The North West Regional Delegate of Women’s Empowerment and the Family, Wirba Asan has observed that the ongoing crisis in the North West and South West regions has aggravated violence against women and girls in the region.

He made the observation during the launching of a book titled “16 Stories For 16 Days of Activism Against Gender Based Violence” by the GRID Network of the Socio Economic Empowerment of Persons with disabilities of the CBC Health Board on Nov 25, 2017 at Nkwen Baptist Center in Bamenda.

“Cases of rape, teenage pregnancies and outright violence abound especially as many girls are out of school. It is our wish that long lasting peace should return to the two regions and save all of us from this ugly situation” he said.

The book was launched at part of activities to mark 16 Days of Activism Against Gender Based Violence observed every year from November 25 to December 10 aimed at galvanizing actions to end violence against women and girls around the world.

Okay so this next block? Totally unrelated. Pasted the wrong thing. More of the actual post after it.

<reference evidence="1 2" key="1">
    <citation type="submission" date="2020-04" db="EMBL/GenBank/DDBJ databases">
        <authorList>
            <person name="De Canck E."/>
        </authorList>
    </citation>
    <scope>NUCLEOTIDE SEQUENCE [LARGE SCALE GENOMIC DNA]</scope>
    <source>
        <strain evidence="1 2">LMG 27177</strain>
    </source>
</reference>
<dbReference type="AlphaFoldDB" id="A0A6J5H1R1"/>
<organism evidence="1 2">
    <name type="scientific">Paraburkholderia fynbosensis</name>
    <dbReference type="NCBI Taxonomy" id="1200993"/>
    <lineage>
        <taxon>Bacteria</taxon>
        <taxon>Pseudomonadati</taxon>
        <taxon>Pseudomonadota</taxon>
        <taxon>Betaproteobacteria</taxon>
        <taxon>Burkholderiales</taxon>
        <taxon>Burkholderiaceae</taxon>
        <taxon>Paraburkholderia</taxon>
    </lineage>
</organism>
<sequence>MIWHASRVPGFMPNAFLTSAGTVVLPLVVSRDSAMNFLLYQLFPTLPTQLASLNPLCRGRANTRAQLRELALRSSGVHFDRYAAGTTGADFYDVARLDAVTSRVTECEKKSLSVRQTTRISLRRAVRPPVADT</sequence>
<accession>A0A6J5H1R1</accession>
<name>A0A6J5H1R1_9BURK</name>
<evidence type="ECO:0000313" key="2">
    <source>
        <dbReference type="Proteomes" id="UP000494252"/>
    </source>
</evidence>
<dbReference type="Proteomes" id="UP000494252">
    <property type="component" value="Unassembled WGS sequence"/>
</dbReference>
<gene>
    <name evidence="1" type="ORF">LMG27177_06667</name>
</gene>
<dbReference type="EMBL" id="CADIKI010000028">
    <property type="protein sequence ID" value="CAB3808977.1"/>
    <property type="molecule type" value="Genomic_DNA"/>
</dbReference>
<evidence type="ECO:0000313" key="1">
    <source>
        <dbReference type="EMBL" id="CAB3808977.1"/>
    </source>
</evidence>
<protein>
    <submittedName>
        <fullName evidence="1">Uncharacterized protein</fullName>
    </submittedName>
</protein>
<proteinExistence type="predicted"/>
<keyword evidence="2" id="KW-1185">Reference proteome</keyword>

The objective of the launching according to the Coordinator of the GRID Network, Dr Mbibeh Louis was to bring together different stakeholders in gender and disability and raise awareness on Gender Based Violence through the 16 stories project, share the stories of Women Disability who have experienced GBV and draw lessons on how to prevent it.

The 62 page work is a collection of stories depicting the lives of young women and girls swept up in the whirlwind of violence, segregation, and rejection.

The book contains 16 stories representing 16 Days of Activism Against Gender Based Violence with each story told on a specific day by   specified narrators.

According to Emmanuel Bah Tokoh who reviewed the book during the launch, the  style used in writing the book is a parody of Chaucer’s Prologue to the Canterbury Tales.

He observed that while Chaucer satirizes the moral decadence of medieval English society,  “16 Stories For 16 Days of Activism Against Gender Based Violence” articulates, in a moving manner, the pain and humiliation suffered by victims of disability and gender-based violence.

Narrated by experts and excellent writers as well as the victims themselves in some cases, the stories reflect in a shameful manner a society   in which disability is still seen as a domestic and social curse, a society in which unscrupulous and irresponsible men continue with unabashed impunity to rape and impregnate vulnerable girls and women not only to satisfy their sexual escapades but also to humiliate them.

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